SEC Charges New York Firm Concord Management and Owner with Acting as Unregistered Investment Advisers to Billionaire Former Russian Official
The Securities and Exchange Commission today announced charges against Concord Management LLC of Tarrytown, New York, and its owner and principal, Michael Matlin, for operating as unregistered investment advisers to their only client—a wealthy former Russian official widely regarded as having political connections to the Russian Federation.
According to the SEC’s complaint, Matlin founded Concord in 1999 to provide investment advice for compensation and to supervise and manage the client’s investments in United States-based private funds. The SEC’s complaint alleges that, from at least 2012 through March 2022, Concord and Matlin sourced, arranged, and monitored hundreds of investments, worth billions of dollars, in private equity funds and hedge funds on behalf of the client. According to the SEC’s complaint, both Concord and Matlin were required to register as investment advisers with the Commission based on their activities, but neither did. By failing to register, Matlin and Concord avoided certain legal obligations for investment advisers that protect the investing public, such as various reporting requirements and examination by the SEC. As of January 2022, Concord and Matlin allegedly managed investments for their sole client with an estimated total value of $7.2 billion in 112 different private funds.
According to the complaint, in March 2022, the United Kingdom and the European Union designated Matlin and Concord’s client a sanctioned individual and the client’s assets were subsequently frozen. The SEC's complaint alleges that, a month prior, in February 2022, Concord and Matlin assisted the client in his attempts to redeem investments and/or sell his securities portfolio.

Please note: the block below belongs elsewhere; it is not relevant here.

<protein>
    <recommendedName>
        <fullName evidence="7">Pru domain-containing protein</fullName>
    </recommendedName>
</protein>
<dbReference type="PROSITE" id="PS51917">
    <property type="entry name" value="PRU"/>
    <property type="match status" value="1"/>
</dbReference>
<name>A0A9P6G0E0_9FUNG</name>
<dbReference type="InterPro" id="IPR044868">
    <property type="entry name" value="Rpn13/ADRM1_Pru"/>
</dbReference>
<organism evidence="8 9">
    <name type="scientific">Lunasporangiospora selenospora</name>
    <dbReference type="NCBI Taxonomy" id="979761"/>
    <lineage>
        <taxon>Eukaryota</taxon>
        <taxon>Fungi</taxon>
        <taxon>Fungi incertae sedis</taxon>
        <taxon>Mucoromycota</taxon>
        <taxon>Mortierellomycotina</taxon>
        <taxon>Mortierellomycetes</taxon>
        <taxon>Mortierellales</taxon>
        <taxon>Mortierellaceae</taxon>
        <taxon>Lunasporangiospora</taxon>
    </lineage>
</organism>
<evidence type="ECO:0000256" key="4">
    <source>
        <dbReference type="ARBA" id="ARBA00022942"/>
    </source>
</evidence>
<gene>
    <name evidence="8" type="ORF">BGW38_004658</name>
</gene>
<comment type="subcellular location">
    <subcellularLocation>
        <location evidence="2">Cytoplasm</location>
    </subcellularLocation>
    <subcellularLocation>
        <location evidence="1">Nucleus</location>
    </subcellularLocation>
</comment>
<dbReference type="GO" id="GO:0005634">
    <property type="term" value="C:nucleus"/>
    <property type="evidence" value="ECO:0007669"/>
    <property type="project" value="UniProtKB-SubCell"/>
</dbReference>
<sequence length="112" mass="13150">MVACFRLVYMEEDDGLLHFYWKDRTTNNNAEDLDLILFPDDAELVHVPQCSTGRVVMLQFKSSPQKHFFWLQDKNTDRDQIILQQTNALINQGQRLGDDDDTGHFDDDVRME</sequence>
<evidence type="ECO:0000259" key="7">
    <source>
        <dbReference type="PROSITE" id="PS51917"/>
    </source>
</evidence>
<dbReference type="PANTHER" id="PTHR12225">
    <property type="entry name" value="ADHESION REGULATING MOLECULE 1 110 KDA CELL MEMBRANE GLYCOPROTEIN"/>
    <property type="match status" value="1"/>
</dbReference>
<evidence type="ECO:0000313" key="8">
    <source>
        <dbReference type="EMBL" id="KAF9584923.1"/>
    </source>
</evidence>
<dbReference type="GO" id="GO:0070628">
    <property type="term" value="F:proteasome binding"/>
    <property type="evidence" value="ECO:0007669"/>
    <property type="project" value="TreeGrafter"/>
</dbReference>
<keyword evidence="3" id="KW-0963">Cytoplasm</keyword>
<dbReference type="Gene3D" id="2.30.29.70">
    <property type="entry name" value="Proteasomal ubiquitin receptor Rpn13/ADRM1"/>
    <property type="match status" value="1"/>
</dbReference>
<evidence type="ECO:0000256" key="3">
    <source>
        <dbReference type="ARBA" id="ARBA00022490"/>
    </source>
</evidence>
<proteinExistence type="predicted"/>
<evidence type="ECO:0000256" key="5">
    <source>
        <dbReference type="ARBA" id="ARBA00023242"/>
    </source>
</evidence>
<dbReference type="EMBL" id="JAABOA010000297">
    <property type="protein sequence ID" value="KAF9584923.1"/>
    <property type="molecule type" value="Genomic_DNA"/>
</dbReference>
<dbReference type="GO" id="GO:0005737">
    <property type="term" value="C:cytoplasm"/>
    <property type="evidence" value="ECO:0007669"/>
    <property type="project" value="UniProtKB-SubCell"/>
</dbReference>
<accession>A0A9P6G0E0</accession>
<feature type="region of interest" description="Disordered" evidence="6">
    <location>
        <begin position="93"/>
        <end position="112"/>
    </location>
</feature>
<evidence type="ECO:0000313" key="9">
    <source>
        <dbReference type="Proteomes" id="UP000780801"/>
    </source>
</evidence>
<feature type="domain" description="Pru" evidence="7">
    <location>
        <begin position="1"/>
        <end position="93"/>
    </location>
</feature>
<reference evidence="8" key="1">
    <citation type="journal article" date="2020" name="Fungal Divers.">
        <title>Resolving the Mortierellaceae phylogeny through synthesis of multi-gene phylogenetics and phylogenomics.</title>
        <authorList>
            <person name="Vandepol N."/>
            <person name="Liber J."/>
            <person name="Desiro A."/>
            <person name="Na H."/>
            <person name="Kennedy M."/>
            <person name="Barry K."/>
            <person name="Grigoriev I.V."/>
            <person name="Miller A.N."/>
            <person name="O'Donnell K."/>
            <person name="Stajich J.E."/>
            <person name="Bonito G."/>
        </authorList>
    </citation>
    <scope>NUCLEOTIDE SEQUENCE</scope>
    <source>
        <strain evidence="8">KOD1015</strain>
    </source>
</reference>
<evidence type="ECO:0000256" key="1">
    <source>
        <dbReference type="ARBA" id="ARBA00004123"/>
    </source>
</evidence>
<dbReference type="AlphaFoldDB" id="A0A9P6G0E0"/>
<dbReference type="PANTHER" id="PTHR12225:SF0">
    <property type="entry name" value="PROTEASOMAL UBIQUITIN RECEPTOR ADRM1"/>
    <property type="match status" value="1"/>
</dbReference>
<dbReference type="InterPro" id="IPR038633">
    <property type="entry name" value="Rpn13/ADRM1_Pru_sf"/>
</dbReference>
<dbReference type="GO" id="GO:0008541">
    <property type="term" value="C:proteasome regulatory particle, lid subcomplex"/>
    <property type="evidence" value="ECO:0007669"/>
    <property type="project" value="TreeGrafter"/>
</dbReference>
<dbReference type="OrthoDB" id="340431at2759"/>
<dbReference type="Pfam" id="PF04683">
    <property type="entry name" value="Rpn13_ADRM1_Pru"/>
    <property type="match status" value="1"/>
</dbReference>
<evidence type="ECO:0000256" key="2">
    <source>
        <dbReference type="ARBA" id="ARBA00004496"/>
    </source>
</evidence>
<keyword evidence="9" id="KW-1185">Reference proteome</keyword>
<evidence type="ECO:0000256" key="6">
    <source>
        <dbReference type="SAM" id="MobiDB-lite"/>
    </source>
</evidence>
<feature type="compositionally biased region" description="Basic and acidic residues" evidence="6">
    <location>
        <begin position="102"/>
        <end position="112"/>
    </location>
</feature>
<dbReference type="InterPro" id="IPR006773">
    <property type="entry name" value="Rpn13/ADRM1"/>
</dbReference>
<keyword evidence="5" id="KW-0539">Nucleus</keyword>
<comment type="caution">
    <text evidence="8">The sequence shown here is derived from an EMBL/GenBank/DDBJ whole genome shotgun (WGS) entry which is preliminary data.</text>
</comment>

“We allege that Concord flouted the registration requirements of the federal securities laws for over a decade, earning more than $80 million for providing investment advice to its billionaire client during that time,” said Gurbir S. Grewal, Director of the Division of Enforcement. “By failing to register as an investment adviser, Concord not only undermined the Commission’s ability to exercise effective regulatory oversight over billions its client invested in the United States, but also skirted rules crucial to the Commission’s ability to monitor the market for abuse, including rules requiring investment advisers to adopt specific compliance policies and to maintain certain books and records.”
The SEC’s complaint, filed in the U.S. District Court for the Southern District of New York, charges Concord and Matlin with violating Section 203(a) of the Investment Advisers Act of 1940 by failing to register as investment advisers with the Commission and seeks injunctive relief, disgorgement with prejudgment interest, and civil penalties.
The SEC’s case is being led by Amy Harman Burkart, Michael Franck, Anne Hancock, Richard Harper, Rory Alex, and Amy Gwiazda of the Boston Regional Office. The staff appreciates the assistance of Mickael Moore and Matthew Greiner of the SEC’s Office of International Affairs.